Phys. Rev. Lett. 121, 221101 (2018)

On 17 August 2017, the LIGO and Virgo observatories detected yet another gravitational wave. So far, unremarkable. But within seconds of recording this signal — which originated from a neutron-star merger — a gamma-ray burst was independently observed. This combination places tight constraints on the velocity of gravitational waves. And, as a result, theoretical models of dark energy predicting a modification of the gravitational wave speed were suddenly called into question. Could this be the end of the most popular dark energy models?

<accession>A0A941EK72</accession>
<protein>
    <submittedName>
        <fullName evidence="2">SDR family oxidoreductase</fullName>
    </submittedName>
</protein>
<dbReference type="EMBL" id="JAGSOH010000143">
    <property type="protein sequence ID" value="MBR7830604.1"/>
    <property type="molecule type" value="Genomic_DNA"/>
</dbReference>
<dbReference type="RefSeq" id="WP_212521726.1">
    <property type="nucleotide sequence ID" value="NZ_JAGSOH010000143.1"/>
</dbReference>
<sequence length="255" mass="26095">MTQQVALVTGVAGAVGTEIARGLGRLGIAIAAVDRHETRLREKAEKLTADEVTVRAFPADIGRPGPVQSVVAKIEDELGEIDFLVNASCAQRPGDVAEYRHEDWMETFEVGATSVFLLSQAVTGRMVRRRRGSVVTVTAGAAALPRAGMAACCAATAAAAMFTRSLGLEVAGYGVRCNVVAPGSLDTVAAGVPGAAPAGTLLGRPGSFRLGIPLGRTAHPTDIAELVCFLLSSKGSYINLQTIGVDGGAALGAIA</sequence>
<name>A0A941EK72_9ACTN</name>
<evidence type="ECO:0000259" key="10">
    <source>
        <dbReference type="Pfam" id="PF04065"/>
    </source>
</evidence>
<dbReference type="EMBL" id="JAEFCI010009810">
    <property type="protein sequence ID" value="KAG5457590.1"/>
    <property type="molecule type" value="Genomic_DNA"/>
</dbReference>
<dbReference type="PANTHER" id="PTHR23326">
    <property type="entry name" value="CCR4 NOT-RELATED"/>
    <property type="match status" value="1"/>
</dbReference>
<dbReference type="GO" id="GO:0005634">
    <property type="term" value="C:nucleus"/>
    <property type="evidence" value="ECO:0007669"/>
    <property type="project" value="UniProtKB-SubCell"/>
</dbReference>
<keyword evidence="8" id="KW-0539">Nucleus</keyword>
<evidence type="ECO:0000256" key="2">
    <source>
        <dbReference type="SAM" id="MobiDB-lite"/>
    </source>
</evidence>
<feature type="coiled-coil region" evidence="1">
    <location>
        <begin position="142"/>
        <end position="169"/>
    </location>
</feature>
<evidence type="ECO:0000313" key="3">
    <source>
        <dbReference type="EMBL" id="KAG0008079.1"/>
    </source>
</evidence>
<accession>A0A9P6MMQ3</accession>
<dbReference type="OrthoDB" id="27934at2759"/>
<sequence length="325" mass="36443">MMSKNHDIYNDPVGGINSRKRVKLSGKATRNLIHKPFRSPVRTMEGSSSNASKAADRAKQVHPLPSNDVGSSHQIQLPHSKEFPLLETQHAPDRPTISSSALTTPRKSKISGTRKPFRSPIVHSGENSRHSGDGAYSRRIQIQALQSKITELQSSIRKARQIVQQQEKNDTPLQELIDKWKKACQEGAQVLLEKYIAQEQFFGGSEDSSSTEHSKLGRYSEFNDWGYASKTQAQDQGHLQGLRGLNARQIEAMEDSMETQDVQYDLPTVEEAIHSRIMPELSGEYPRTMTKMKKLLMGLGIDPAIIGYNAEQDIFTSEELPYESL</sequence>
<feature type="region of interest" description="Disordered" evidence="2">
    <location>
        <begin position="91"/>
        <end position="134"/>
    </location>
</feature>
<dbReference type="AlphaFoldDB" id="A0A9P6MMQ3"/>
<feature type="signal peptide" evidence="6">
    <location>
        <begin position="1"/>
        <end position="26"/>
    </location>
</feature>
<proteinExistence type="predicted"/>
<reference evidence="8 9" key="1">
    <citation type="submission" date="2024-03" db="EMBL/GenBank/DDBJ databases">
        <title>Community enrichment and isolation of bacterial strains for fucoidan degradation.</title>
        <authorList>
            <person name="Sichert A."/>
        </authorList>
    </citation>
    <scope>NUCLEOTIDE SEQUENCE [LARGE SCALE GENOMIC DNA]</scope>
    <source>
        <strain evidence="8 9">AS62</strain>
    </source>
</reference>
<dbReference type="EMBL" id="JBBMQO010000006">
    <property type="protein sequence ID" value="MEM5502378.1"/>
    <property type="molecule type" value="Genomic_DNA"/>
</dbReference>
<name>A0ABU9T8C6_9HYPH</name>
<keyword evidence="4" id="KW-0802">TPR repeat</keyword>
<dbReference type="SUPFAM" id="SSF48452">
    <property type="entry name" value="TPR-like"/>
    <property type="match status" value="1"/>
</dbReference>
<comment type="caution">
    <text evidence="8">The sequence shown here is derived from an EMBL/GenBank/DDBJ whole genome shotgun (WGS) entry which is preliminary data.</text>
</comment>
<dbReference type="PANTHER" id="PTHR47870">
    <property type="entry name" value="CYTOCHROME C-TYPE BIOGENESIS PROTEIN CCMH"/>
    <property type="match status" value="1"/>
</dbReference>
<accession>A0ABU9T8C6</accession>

Perhaps not, say Claudia de Rham and Scott Melville. They pointed out a crucial detail: the speed of the gravitational wave could, in principle, depend on the frequency scale of its measurement. This means that dark energy models could still predict a deviation from the speed of light at low frequencies, but not at higher scales. Future experiments involving LISA or the Einstein Telescope will either confirm or rule out certain dark energy models — but their time isn’t up just yet.